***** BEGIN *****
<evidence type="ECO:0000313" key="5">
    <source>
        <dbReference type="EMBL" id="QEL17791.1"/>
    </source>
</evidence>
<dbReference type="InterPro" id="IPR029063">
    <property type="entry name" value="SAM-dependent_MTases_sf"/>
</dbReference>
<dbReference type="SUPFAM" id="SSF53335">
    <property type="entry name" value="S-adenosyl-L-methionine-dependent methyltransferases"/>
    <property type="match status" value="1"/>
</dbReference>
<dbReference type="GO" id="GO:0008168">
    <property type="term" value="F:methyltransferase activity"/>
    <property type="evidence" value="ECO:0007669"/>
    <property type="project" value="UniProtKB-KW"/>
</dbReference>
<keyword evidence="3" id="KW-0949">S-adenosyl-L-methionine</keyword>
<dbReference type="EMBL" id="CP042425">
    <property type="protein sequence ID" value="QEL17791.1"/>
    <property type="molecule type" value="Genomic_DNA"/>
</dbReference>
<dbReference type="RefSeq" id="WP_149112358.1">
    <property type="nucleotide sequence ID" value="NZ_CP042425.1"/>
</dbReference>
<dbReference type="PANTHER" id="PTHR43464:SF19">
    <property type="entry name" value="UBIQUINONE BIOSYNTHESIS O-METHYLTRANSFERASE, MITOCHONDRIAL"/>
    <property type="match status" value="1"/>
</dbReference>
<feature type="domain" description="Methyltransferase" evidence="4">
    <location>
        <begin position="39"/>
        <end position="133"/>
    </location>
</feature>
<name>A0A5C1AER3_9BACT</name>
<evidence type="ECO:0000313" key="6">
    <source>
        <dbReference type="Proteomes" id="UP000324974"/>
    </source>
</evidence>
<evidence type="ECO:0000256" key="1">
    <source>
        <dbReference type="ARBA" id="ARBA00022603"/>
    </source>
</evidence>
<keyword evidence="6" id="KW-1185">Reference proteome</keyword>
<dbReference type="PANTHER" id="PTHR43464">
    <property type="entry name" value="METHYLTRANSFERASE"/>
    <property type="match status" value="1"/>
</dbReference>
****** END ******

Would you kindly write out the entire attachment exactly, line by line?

<evidence type="ECO:0000313" key="5">
    <source>
        <dbReference type="EMBL" id="QEL17791.1"/>
    </source>
</evidence>
<dbReference type="InterPro" id="IPR029063">
    <property type="entry name" value="SAM-dependent_MTases_sf"/>
</dbReference>
<dbReference type="SUPFAM" id="SSF53335">
    <property type="entry name" value="S-adenosyl-L-methionine-dependent methyltransferases"/>
    <property type="match status" value="1"/>
</dbReference>
<dbReference type="GO" id="GO:0008168">
    <property type="term" value="F:methyltransferase activity"/>
    <property type="evidence" value="ECO:0007669"/>
    <property type="project" value="UniProtKB-KW"/>
</dbReference>
<keyword evidence="3" id="KW-0949">S-adenosyl-L-methionine</keyword>
<dbReference type="EMBL" id="CP042425">
    <property type="protein sequence ID" value="QEL17791.1"/>
    <property type="molecule type" value="Genomic_DNA"/>
</dbReference>
<dbReference type="RefSeq" id="WP_149112358.1">
    <property type="nucleotide sequence ID" value="NZ_CP042425.1"/>
</dbReference>
<dbReference type="PANTHER" id="PTHR43464:SF19">
    <property type="entry name" value="UBIQUINONE BIOSYNTHESIS O-METHYLTRANSFERASE, MITOCHONDRIAL"/>
    <property type="match status" value="1"/>
</dbReference>
<feature type="domain" description="Methyltransferase" evidence="4">
    <location>
        <begin position="39"/>
        <end position="133"/>
    </location>
</feature>
<name>A0A5C1AER3_9BACT</name>
<evidence type="ECO:0000313" key="6">
    <source>
        <dbReference type="Proteomes" id="UP000324974"/>
    </source>
</evidence>
<evidence type="ECO:0000256" key="1">
    <source>
        <dbReference type="ARBA" id="ARBA00022603"/>
    </source>
</evidence>
<keyword evidence="6" id="KW-1185">Reference proteome</keyword>
<dbReference type="PANTHER" id="PTHR43464">
    <property type="entry name" value="METHYLTRANSFERASE"/>
    <property type="match status" value="1"/>
</dbReference>